Should it matter to Christians if public leaders have had an affair? Choose the best answer, even if it is incomplete, please.

No, as long as they are discreet
0% (0 votes)
No, unless they profess to be born-again believers
7% (1 vote)
Yes, we should hold all our leaders accountable to Judeo-Christian standards
21% (3 votes)
Yes, the Bible concept of home and leadership going together extends beyond the church to government
0% (0 votes)
Yes, a consideration but not cause for removal
43% (6 votes)
7% (1 vote)
21% (3 votes)
Total votes: 14
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There are 8 Comments

Ed Vasicek's picture

This poll assumes that we are sad to see anyone living a sinful lifestyle.  The issue is not that of personal concern, but political concern and a candidate's fitness for office.


SI had an article recently linked about General Petraeus and his resignation because his affair came to light.

People who are into power are usually into politics, and people who are into power are probably also more likely to be into affairs.  Paul Johnson quotes testimony that JFK had a different woman every day.  We do not really know how many of our leaders are faithful to their spouses, and how many are not. We just know those who are caught.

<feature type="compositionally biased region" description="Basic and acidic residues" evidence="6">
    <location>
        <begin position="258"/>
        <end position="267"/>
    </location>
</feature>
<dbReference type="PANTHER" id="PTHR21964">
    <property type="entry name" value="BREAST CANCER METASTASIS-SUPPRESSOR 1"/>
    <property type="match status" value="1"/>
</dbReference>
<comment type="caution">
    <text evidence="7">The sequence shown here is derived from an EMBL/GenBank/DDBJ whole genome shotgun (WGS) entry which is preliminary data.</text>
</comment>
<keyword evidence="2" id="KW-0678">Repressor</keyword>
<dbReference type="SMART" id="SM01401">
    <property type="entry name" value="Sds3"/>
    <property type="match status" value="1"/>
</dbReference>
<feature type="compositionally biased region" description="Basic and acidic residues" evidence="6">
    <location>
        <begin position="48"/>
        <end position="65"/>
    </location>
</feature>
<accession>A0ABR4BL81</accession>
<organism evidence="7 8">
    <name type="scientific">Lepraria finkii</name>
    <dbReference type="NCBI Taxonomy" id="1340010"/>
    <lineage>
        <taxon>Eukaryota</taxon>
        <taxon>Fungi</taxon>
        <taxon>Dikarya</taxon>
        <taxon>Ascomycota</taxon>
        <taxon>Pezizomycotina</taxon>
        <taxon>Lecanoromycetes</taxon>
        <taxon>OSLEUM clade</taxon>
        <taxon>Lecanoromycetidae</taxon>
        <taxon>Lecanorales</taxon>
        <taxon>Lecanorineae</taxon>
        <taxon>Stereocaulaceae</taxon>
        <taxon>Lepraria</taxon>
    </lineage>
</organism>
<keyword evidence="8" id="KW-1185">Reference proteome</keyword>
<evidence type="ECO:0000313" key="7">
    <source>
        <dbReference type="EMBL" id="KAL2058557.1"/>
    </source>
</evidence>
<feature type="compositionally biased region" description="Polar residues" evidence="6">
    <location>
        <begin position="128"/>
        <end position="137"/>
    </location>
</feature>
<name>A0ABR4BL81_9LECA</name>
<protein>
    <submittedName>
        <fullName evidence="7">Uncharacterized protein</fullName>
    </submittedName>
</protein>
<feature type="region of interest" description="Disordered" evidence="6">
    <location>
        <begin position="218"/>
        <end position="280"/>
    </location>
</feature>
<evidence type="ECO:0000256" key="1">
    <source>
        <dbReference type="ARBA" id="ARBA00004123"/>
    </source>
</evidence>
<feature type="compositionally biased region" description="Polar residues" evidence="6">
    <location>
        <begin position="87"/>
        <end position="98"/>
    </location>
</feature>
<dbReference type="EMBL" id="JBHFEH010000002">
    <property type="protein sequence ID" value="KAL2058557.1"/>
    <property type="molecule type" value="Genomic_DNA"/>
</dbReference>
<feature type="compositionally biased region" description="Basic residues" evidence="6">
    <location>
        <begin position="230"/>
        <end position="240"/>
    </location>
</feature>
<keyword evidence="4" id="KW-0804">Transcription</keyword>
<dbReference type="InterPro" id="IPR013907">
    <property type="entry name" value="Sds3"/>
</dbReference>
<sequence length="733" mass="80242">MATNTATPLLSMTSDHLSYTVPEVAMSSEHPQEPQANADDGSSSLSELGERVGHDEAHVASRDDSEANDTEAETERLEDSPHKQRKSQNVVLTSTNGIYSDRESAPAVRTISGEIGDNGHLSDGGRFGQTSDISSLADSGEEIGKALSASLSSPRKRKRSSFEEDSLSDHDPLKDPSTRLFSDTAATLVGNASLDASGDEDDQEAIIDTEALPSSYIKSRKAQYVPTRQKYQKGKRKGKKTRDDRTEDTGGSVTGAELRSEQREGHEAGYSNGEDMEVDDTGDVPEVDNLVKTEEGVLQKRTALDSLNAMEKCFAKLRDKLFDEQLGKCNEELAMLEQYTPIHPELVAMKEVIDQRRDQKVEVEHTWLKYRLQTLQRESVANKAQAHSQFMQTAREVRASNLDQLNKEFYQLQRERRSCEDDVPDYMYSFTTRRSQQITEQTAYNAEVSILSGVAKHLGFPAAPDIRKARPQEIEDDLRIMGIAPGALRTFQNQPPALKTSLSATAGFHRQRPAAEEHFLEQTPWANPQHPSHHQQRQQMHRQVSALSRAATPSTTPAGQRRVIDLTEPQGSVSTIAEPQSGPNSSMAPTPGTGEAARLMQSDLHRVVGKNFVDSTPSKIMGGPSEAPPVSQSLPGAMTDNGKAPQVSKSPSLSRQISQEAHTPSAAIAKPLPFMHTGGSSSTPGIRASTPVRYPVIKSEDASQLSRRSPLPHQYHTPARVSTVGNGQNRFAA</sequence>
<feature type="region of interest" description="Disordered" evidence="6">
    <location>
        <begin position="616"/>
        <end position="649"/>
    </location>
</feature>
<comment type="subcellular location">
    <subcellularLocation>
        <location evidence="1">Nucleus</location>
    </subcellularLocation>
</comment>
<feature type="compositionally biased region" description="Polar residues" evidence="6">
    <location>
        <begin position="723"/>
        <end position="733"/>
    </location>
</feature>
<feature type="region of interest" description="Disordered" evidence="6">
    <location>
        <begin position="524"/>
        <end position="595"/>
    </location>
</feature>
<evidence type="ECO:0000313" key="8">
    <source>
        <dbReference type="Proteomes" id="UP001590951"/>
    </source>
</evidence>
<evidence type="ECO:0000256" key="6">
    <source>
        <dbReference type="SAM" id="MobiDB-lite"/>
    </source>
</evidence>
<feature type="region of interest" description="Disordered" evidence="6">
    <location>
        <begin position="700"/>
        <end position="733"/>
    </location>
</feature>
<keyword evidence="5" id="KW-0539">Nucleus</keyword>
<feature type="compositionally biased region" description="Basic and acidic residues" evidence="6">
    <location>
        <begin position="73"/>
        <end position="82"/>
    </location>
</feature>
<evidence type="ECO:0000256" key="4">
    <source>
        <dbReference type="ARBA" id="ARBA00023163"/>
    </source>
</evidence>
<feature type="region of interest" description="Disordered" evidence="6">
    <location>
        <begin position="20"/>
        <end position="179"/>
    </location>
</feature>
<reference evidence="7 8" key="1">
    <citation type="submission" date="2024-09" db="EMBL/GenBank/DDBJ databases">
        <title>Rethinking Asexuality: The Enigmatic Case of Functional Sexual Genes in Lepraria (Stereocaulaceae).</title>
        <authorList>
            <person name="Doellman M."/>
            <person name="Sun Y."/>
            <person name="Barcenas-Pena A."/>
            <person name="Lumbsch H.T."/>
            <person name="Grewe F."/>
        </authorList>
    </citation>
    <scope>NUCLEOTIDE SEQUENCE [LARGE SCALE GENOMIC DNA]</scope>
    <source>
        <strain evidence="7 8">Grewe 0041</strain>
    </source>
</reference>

Ronald Reagan was our first divorced president.  McCain was also divorced, and his divorce seemed to have involved unfaithfulness.  We all watched as Herman Cain's presidential hopes sank with the revelation not only of an affair, but of a track record of improper behavior.

The Bible is clear than spiritual leaders are to be a "one woman man."  Although church leaders have frequently fallen because of marital unfaithfulness (although some seem to survive despite it), does I Timothy 3:1-7 apply in some way to political leaders?

Your thoughts are welcome, because a poll can only tell us so much.  Yet a poll, because of its private nature, can help us freely express our viewpoint.

This could be interesting, folks!  So chime in!



"The Midrash Detective"

TylerR's picture


I want to clarify what I mean here. Paul's epistles to Timothy are completely in the context of the local church. You cannot take prerequisites for spiritual leadership of a group of Christians in a local church and apply them to government.